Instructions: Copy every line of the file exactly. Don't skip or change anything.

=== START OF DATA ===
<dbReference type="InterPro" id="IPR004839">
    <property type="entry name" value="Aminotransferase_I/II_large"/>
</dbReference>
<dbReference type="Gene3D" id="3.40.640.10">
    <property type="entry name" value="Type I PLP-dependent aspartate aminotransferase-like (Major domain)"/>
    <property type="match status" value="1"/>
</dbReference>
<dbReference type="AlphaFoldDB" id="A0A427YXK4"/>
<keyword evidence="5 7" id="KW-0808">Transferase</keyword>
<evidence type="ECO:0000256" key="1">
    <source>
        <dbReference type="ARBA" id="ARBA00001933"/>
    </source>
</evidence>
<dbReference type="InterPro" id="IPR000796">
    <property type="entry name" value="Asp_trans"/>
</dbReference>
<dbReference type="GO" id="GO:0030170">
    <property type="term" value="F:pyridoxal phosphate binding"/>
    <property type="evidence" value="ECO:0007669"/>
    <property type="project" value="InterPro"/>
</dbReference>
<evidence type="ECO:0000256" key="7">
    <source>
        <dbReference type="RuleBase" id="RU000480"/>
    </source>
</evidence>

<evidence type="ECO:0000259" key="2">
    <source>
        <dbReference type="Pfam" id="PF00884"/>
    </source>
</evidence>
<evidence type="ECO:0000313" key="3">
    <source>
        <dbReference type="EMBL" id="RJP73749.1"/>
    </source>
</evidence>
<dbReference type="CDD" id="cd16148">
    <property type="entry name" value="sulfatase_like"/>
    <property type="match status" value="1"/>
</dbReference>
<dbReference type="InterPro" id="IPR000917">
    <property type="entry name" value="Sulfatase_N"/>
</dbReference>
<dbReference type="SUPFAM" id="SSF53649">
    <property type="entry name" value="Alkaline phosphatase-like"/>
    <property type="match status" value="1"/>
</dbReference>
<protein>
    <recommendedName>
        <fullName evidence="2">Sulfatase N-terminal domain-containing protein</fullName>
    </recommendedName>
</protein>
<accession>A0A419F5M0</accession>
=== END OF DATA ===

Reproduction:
<dbReference type="InterPro" id="IPR004839">
    <property type="entry name" value="Aminotransferase_I/II_large"/>
</dbReference>
<dbReference type="Gene3D" id="3.40.640.10">
    <property type="entry name" value="Type I PLP-dependent aspartate aminotransferase-like (Major domain)"/>
    <property type="match status" value="1"/>
</dbReference>
<dbReference type="AlphaFoldDB" id="A0A427YXK4"/>
<keyword evidence="5 7" id="KW-0808">Transferase</keyword>
<evidence type="ECO:0000256" key="1">
    <source>
        <dbReference type="ARBA" id="ARBA00001933"/>
    </source>
</evidence>
<dbReference type="InterPro" id="IPR000796">
    <property type="entry name" value="Asp_trans"/>
</dbReference>
<dbReference type="GO" id="GO:0030170">
    <property type="term" value="F:pyridoxal phosphate binding"/>
    <property type="evidence" value="ECO:0007669"/>
    <property type="project" value="InterPro"/>
</dbReference>
<evidence type="ECO:0000256" key="7">
    <source>
        <dbReference type="RuleBase" id="RU000480"/>
    </source>
</evidence>

<evidence type="ECO:0000259" key="2">
    <source>
        <dbReference type="Pfam" id="PF00884"/>
    </source>
</evidence>
<evidence type="ECO:0000313" key="3">
    <source>
        <dbReference type="EMBL" id="RJP73749.1"/>
    </source>
</evidence>
<dbReference type="CDD" id="cd16148">
    <property type="entry name" value="sulfatase_like"/>
    <property type="match status" value="1"/>
</dbReference>
<dbReference type="InterPro" id="IPR000917">
    <property type="entry name" value="Sulfatase_N"/>
</dbReference>
<dbReference type="SUPFAM" id="SSF53649">
    <property type="entry name" value="Alkaline phosphatase-like"/>
    <property type="match status" value="1"/>
</dbReference>
<protein>
    <recommendedName>
        <fullName evidence="2">Sulfatase N-terminal domain-containing protein</fullName>
    </recommendedName>
</protein>
<accession>A0A419F5M0</accession>